Ever since their debut was released in 2009, Indiana’s wiry post-punks TV Ghost have been making a jagged beeline through indie rock, carving out a decidedly Pixies and X-inspired aesthetic. And though their recent songs have lost a bit of the grit and grime of those early recordings, they’re still unspooling enough angular, jackknife riffage to cut through the densest musical fog — so what the songs have lost in sinewy rhythms, they’ve made up for in dense, moody atmospherics. Now, don’t think that the band has completely lost their indie rock muscle – they’ve still got an unexpected serrated edge that makes an appearance throughout their latest record, Disconnect (out now on In The Red Records). It’s simply in the purpose of something far more cohesive and complicated than just having harsh fretwork for its own sake.
With this subtle musical evolution, TV Ghost have cast off any indications that they’re simply mimicking the artists that they obviously grew up admiring. And by taking a brief look at the band’s influences, you come to realize how broad and encompassing the pool of musical resources is from which they draw inspiration for their own sound. And it just so happens that recently we spoke with the band about a few of their favorite records. From the distortion-laden rhythms ofLoveless by My Bloody Valentine to the post-punk churn of Wipers, the band details their own formative musical experiences – though by also making mention of records from Mazzy Star and Stereolab, the band reveals a more intricate and complex array of inspirations that you might have initially guessed. Check out the band’s full list below in the latest installment of our On Deck series.
a dark epic melodrama. the spacey textures achieved through a punk rock setting are unprecedented and hard to replicate. dotting the landscape is swathing guitar feedback, atypical time signatures, backwards drums, and a steady bass that sometimes fades into piano lines. I’ve been listening to this album for a couple of years, hearing it first from brahne through phone speakers in his old trashed mazda. it was the 4 minute droning noise guitar interlude of the title track that first caught my attention. this is what got my head around what I perceived as the “melodrama” that saturated most of the album. in the end youth of america led me to realize that this is a unique voice striving to be heard in its own way on it’s own terms while using it’s accessibility/melodrama as a conduit. this mode of operation is just as honest if not more potent than an artistic “fuck you”. also, so fucking epic without being at all pretentious. a lot of tricky balances here.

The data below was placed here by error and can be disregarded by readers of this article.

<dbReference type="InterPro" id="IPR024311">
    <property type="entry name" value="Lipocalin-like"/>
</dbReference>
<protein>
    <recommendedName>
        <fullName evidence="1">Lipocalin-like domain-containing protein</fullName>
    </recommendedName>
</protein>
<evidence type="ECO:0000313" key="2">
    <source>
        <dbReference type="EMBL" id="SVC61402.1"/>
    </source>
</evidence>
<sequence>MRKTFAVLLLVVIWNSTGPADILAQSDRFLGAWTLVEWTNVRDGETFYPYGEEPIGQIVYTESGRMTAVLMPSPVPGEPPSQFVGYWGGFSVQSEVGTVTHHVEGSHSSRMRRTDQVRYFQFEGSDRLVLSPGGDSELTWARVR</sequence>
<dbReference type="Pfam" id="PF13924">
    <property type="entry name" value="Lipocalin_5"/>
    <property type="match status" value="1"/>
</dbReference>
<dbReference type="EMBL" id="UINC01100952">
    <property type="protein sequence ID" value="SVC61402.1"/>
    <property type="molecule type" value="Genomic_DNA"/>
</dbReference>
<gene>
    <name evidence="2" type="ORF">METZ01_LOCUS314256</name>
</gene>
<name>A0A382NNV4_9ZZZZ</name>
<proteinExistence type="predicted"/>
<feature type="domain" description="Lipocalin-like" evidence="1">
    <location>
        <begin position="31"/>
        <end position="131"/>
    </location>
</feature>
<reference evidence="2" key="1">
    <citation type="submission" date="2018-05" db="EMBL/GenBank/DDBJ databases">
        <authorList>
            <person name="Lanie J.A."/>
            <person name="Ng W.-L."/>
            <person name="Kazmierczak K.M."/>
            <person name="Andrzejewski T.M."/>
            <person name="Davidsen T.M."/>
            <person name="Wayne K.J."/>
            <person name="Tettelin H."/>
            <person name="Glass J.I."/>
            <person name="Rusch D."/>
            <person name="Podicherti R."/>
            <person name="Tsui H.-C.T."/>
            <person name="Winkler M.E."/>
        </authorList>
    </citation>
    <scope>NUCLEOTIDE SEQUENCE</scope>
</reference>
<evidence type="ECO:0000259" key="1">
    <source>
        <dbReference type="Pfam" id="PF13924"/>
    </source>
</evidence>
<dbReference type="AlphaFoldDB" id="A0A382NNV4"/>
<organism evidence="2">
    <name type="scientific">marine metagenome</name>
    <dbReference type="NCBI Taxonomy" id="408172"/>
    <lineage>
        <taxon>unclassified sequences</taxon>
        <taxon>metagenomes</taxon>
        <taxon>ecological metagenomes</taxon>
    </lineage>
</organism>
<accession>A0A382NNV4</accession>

If I could choose one word to describe this album I would choose “moving”. Lyrically I find it deeply poetic and very human. The sonic soundscapes and textures help paint a picture of a vast desert of self exploration. Something I did heavily this past year. When nothing makes sense around you sometimes it’s best to look inside. Porcupine helped me look inside myself and project something real. I only hope that each note I contribute can come from that place inside that seems untouchable at times. There’s something deep inside all of us where beautiful things seem to come from. I think of human consciousness as a vast desert filled with mirages and sinkholes. Somewhere in there though there’s a temple where your soul sits on a throne of truth. I have to thank echo and the bunnymen for reminding me.
I’ve probably listened to Mars Audiac at least once a week for the past year and a half. The songs are hypnotic, repetitive, and also maintain an awesome groove throughout the album. I’d say “Anamorphose” is my favorite track on this album. I love how the organ gradually falls off but blends in perfectly, kind of building up the whole song in a weird way.
A dear friend first turned me onto Broadcast about 4 years ago. It took some time to grow on me and I didn’t pay a whole lot of attention at the time. Haha Sound was the first Broadcast that this friend had shown me and it is something that today, I don’t know what I would have done without. At first listen it definitely had its own unique sound, and I liked it but it really grew on me over time. And it kept growing. Today, Broadcast stand as my favorite artists and all of their records are my favorite records. But this one one in particular (and maybe it has something to do with it being the first of theirs that I listened to) remains at the top. It seems to always perfectly soundtrack whatever is running through my mind. The band and record itself are both innovative with certain past-meets-future aesthetics and it is no doubt, timeless. It has led me to weeks of wonder, radiophonic waves of psychedelia and unraveling 1960s USA. Czech new wave, Lewis Carroll, and lucid dreaming run throughout. But this record in particular has recurring themes of the repetitiveness, mystery and energy in life. This record has been somewhat of a personal one for me and has helped me make sense of things not really making sense, if that makes any sense at all. Each track stands on it’s own and the whole run-thru of it is just beautiful. Every time I put it on I am locked in a trance of just sitting and listening. Broadcast and this record have both been and will forever be a great inspiration and influence on my life and work.
“Sow the seeds of everything to be. Safe in sleep, I winter in my dreams.
Speak your words. Define your grief for me. Out of reach. Some things just can not be.”
This is one of the most colorful albums I’ve heard. The deeper I look into the songs, the more and more I see from them. There’s this underlying noisey guitar throughout the entire album that you can’t quite hear at first. I always liked albums that have a pop exterior but very dark undertones.
TV Ghost’s latest album, Disconnect, is out now on In The Red Records.